Aurat March participants air grievances through placards

March 09, 2020


A GROUP of artists perform at the Frere Hall to mark International Women’s Day on Sunday.—Shakil Adil / White Star
A GROUP of artists perform at the Frere Hall to mark International Women’s Day on Sunday.—Shakil Adil / White Star

KARACHI: Those who reached the Aurat March organised by Hum Aurtein at the Frere Hall on Sunday early were luckier than those who joined them later because Abdullah Haroon Road was closed for security reasons later and the women had to make it all the way to the walk-through metal detectors on foot as the back entrance had also been closed. But it was their day and they didn’t seem to mind it at all.

The volunteers at the walk-through gates were also very nice and no one was treated or searched roughly. Passing through those gates you were met by the volunteers from the Commissioner Karachi’s office, who were distributing disposable masks and flyers with awareness messages about coronavirus.

Up on the big stage there was Sheema Kermani performing skits and songs. She with other women in her troupe in their favourite orange attire were explaining the actual meaning of the slogan ‘Mera jism, meri marzi [My body, my choice]’ raising so much unnecessary controversy to a bunch of angry men on the stage. “Izzat nahi, insaan hai aurat [She is not just for respect, she is to be respected as a human being first],” they were chanting but the men insisted on calling them shameless women. “We respected you like our mothers, like our daughters but you insist on raising shameful slogans,” they were saying. And they tried explaining to them some more though they refused to understand.

‘I wish they would understand the joy of having a daughter’

“Jaagi, jaagi aurat jaagi [See the woman has awakened],” the women started singing then while telling how women’s becoming aware could change the entire society. “Darya ki qasam, maujon ki qasam [I promise by the sea, by the waves],” followed.

On the ground while many were sitting cross-legged on the grass or on the chairs provided for the elderly watching the performances, there were many also holding up their placards. There was one placard which said ‘Mera mustaqbil, meri marzi [My future, my choice]’, another that said ‘Raise your standards, not my blood pressure’, and so many others with various messages such as ‘Go ahead, underestimate me, that would be fun’, ‘No honour in honour killing”, Baitiyon ko parhnay do, iss haq ke liye hummein larnay do [Educate daughters, let them fight for this right]’, ‘Don’t need sympathy, need laws, policies, regulations’, etc.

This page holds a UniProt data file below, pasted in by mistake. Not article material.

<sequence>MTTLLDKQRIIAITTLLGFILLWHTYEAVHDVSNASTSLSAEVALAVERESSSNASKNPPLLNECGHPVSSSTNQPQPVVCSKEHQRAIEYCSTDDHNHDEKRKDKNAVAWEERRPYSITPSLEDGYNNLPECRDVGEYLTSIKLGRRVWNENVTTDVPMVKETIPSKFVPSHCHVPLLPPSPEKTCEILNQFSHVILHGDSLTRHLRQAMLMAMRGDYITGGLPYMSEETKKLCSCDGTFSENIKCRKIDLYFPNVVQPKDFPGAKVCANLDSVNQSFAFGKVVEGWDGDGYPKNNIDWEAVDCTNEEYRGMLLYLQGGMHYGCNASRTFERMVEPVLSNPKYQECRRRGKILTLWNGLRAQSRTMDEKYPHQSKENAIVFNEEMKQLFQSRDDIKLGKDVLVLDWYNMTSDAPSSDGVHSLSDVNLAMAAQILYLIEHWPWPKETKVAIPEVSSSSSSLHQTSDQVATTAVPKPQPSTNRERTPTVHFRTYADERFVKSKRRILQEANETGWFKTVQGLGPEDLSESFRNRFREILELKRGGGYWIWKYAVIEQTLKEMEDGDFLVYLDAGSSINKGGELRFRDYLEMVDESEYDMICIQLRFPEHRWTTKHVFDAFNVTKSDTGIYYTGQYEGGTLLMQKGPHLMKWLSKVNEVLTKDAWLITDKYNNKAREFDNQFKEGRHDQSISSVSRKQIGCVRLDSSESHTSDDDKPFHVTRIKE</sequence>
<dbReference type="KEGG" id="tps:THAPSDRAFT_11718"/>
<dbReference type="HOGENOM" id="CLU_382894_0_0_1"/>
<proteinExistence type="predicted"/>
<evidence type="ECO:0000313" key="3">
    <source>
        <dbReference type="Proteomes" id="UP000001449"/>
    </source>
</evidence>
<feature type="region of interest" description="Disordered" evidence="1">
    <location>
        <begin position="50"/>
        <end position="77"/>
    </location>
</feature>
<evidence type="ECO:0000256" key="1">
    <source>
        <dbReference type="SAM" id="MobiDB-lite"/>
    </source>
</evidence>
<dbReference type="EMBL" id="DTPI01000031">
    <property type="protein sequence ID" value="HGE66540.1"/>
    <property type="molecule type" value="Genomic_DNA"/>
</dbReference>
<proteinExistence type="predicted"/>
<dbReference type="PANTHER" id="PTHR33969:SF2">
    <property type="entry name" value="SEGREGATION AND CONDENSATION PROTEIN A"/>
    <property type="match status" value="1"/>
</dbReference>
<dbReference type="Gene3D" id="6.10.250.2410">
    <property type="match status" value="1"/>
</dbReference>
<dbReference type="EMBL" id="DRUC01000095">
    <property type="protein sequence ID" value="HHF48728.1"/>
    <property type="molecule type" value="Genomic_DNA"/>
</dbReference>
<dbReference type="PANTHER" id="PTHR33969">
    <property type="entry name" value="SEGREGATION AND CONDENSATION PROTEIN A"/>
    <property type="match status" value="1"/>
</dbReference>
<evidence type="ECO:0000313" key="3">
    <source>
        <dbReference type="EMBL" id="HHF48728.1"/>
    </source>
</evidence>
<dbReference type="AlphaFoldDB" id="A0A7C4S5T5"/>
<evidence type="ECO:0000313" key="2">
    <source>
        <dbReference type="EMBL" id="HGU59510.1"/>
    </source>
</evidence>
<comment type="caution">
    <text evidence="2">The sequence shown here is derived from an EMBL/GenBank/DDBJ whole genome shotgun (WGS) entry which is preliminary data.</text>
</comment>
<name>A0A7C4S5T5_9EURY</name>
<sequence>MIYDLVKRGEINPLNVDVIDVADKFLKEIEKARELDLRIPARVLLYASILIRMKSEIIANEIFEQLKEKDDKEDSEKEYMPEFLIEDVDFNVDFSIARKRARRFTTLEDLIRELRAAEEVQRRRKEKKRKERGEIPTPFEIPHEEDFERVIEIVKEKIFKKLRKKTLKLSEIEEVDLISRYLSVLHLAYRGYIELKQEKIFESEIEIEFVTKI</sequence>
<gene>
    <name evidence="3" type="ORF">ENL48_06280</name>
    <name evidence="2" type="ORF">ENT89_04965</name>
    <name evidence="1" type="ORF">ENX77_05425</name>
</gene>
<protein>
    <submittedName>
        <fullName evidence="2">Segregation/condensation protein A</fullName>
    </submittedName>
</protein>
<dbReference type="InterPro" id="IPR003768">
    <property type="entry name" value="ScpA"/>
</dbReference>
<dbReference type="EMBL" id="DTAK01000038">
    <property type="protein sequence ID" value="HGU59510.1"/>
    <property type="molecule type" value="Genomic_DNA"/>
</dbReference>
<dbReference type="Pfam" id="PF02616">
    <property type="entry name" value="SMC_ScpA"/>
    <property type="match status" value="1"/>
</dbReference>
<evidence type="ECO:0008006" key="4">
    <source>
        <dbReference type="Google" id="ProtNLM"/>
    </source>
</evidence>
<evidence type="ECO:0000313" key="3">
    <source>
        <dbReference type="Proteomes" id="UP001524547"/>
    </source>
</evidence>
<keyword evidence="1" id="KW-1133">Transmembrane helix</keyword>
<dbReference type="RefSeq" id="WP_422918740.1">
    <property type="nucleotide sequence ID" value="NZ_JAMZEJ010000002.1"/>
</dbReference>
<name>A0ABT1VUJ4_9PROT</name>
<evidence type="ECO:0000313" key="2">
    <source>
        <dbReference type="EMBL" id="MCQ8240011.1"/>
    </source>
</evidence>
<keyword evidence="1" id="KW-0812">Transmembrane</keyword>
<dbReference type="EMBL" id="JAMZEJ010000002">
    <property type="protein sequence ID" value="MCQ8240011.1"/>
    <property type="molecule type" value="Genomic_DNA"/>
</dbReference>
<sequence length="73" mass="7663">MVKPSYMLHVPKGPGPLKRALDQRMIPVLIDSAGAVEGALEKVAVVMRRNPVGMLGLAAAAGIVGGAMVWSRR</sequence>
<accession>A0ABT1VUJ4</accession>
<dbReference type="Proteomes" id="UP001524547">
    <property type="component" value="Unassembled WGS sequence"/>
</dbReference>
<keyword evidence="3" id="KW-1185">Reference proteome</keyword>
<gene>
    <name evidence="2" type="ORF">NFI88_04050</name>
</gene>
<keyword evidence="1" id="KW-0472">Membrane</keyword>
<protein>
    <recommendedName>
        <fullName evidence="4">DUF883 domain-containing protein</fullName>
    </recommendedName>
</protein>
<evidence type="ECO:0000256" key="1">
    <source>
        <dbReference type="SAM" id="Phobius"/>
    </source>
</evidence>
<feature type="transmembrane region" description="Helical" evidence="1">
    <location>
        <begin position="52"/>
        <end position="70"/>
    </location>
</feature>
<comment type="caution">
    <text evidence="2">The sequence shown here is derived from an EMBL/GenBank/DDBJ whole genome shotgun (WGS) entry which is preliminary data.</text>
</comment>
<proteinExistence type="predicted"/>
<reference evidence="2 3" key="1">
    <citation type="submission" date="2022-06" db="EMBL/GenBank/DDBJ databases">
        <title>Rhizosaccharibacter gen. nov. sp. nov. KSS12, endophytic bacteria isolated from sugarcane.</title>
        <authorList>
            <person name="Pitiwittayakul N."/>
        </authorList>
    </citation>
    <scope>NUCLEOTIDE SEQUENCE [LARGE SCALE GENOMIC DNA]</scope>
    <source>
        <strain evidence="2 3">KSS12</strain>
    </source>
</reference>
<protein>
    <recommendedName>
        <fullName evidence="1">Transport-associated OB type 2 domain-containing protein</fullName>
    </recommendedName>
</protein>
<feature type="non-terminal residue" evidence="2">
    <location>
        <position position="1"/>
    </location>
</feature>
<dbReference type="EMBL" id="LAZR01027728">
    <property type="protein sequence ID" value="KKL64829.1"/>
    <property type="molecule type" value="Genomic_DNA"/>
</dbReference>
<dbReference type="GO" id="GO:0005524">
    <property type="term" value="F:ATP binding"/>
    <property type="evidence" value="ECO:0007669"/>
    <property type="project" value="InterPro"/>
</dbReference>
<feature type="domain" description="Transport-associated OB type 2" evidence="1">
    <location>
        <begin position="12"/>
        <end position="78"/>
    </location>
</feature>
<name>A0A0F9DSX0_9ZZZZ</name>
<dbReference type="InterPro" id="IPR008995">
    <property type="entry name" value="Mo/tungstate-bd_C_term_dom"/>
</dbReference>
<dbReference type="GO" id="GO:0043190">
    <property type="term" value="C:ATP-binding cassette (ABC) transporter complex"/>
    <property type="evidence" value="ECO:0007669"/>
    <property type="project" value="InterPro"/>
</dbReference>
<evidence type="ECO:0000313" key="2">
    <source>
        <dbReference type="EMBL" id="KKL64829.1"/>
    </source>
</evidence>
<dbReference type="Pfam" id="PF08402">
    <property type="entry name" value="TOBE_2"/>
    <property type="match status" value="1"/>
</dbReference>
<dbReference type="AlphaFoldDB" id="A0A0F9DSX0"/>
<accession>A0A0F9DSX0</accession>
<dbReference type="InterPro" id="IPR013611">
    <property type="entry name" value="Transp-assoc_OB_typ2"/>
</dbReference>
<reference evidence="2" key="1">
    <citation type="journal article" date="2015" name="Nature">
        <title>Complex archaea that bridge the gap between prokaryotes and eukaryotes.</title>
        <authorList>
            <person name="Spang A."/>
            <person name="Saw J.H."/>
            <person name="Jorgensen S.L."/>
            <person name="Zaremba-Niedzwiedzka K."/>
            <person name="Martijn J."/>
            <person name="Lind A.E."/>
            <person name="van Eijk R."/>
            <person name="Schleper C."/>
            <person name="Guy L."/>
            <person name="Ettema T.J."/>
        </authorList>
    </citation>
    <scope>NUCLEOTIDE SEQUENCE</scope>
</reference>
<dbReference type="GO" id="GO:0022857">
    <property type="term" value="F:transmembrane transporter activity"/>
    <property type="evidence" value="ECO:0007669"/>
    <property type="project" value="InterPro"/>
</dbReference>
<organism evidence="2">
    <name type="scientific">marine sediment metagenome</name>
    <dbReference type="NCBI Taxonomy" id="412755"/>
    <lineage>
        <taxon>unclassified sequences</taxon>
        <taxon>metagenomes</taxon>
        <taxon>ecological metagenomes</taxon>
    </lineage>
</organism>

Each poster or placard came with a little story. Shehrbano, a medical student and one of four sisters, was holding up a placard which read ‘Ladoo banto, beti hui hai [Distribute sweets, it is a girl]’. “My parents never had a son and we sisters have made them proud. I am a medical student and I see patients having even five or six daughters in the hope of having a boy. I wish they would understand the joy of having a daughter,” she said.

When their arms hurt and hands got tired, they would put the placards down for a while to dance to the music or chant slogans with those on the big stage. Then it was back to marching with the placards.

Another placard said ‘Haath milana haram, bachiyan uthana halal? [You have a problem shaking hands with someone from another faith, but you think you can kidnap his or her daughter?]. Bhevish Kumar, who made the placard, said that he belonged to a minority religious group and often had met people who did not like to shake hands with him. “My poster also highlights the issue of forced conversions,” he said.

A young couple, Hina Fatima and Tahir Rasheed, said that they only had one little son but wished for a daughter too. They were holding up a placard that said, ‘Jitni betiyan, utni rehmatein [More daughters, mean all the more blessings]’.

Najeeb and his friend Zummer had come to the Aurat March with their four-year-old German Shepherd Max, whose ears would prick up every now and then at the sound of the music from the stage. The two friends and their dog also had a placard, which said, ‘Even Max understands what “No” means’.

Beena Burki had come all the way from Lahore to stay with her daughter Zaibunnisa. “I thought to visit and see how the march was going on in Karachi and I must say I was delighted. My other daughter, who is in Lahore, is sending me pictures from there too and I can’t tell the difference between here or there,” she said. Beena’s placard read: ‘For all my daughters, we are the revolution!’

Published in Dawn, March 9th, 2020